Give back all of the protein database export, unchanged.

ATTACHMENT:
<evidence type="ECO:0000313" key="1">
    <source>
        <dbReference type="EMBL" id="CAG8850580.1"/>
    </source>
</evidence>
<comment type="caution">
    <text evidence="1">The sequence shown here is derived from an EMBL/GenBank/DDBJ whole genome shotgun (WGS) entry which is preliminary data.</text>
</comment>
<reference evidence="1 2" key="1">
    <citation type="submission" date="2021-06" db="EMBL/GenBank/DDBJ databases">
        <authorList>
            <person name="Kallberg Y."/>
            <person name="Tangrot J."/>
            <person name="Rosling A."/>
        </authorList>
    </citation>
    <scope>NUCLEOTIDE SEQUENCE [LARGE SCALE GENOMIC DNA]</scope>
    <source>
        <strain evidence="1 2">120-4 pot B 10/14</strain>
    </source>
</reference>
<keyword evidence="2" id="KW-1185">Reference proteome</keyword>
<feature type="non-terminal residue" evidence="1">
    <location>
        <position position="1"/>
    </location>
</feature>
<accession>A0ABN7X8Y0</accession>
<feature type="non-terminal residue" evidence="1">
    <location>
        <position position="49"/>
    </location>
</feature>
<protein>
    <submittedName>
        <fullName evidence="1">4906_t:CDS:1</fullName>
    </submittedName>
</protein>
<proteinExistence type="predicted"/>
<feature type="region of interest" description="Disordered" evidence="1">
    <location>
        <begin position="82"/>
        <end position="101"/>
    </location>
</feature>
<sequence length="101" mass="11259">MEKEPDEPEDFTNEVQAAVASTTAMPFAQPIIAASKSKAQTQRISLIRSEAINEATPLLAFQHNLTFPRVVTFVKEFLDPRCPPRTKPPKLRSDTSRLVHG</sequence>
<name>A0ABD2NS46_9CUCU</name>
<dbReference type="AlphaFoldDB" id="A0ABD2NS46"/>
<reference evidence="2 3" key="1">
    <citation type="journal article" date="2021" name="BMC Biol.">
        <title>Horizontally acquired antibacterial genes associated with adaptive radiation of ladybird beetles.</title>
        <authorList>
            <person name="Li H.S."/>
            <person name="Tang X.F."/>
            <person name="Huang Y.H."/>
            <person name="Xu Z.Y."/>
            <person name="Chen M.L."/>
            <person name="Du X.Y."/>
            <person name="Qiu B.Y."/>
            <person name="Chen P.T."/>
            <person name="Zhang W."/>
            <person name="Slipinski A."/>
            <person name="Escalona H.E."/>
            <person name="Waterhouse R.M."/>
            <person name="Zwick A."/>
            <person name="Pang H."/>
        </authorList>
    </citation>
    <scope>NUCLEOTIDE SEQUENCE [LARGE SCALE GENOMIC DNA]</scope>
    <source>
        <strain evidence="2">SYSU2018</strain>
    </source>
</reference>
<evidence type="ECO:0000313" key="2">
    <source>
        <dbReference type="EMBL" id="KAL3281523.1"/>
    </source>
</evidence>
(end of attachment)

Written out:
<evidence type="ECO:0000313" key="1">
    <source>
        <dbReference type="EMBL" id="CAG8850580.1"/>
    </source>
</evidence>
<comment type="caution">
    <text evidence="1">The sequence shown here is derived from an EMBL/GenBank/DDBJ whole genome shotgun (WGS) entry which is preliminary data.</text>
</comment>
<reference evidence="1 2" key="1">
    <citation type="submission" date="2021-06" db="EMBL/GenBank/DDBJ databases">
        <authorList>
            <person name="Kallberg Y."/>
            <person name="Tangrot J."/>
            <person name="Rosling A."/>
        </authorList>
    </citation>
    <scope>NUCLEOTIDE SEQUENCE [LARGE SCALE GENOMIC DNA]</scope>
    <source>
        <strain evidence="1 2">120-4 pot B 10/14</strain>
    </source>
</reference>
<keyword evidence="2" id="KW-1185">Reference proteome</keyword>
<feature type="non-terminal residue" evidence="1">
    <location>
        <position position="1"/>
    </location>
</feature>
<accession>A0ABN7X8Y0</accession>
<feature type="non-terminal residue" evidence="1">
    <location>
        <position position="49"/>
    </location>
</feature>
<protein>
    <submittedName>
        <fullName evidence="1">4906_t:CDS:1</fullName>
    </submittedName>
</protein>
<proteinExistence type="predicted"/>
<feature type="region of interest" description="Disordered" evidence="1">
    <location>
        <begin position="82"/>
        <end position="101"/>
    </location>
</feature>
<sequence length="101" mass="11259">MEKEPDEPEDFTNEVQAAVASTTAMPFAQPIIAASKSKAQTQRISLIRSEAINEATPLLAFQHNLTFPRVVTFVKEFLDPRCPPRTKPPKLRSDTSRLVHG</sequence>
<name>A0ABD2NS46_9CUCU</name>
<dbReference type="AlphaFoldDB" id="A0ABD2NS46"/>
<reference evidence="2 3" key="1">
    <citation type="journal article" date="2021" name="BMC Biol.">
        <title>Horizontally acquired antibacterial genes associated with adaptive radiation of ladybird beetles.</title>
        <authorList>
            <person name="Li H.S."/>
            <person name="Tang X.F."/>
            <person name="Huang Y.H."/>
            <person name="Xu Z.Y."/>
            <person name="Chen M.L."/>
            <person name="Du X.Y."/>
            <person name="Qiu B.Y."/>
            <person name="Chen P.T."/>
            <person name="Zhang W."/>
            <person name="Slipinski A."/>
            <person name="Escalona H.E."/>
            <person name="Waterhouse R.M."/>
            <person name="Zwick A."/>
            <person name="Pang H."/>
        </authorList>
    </citation>
    <scope>NUCLEOTIDE SEQUENCE [LARGE SCALE GENOMIC DNA]</scope>
    <source>
        <strain evidence="2">SYSU2018</strain>
    </source>
</reference>
<evidence type="ECO:0000313" key="2">
    <source>
        <dbReference type="EMBL" id="KAL3281523.1"/>
    </source>
</evidence>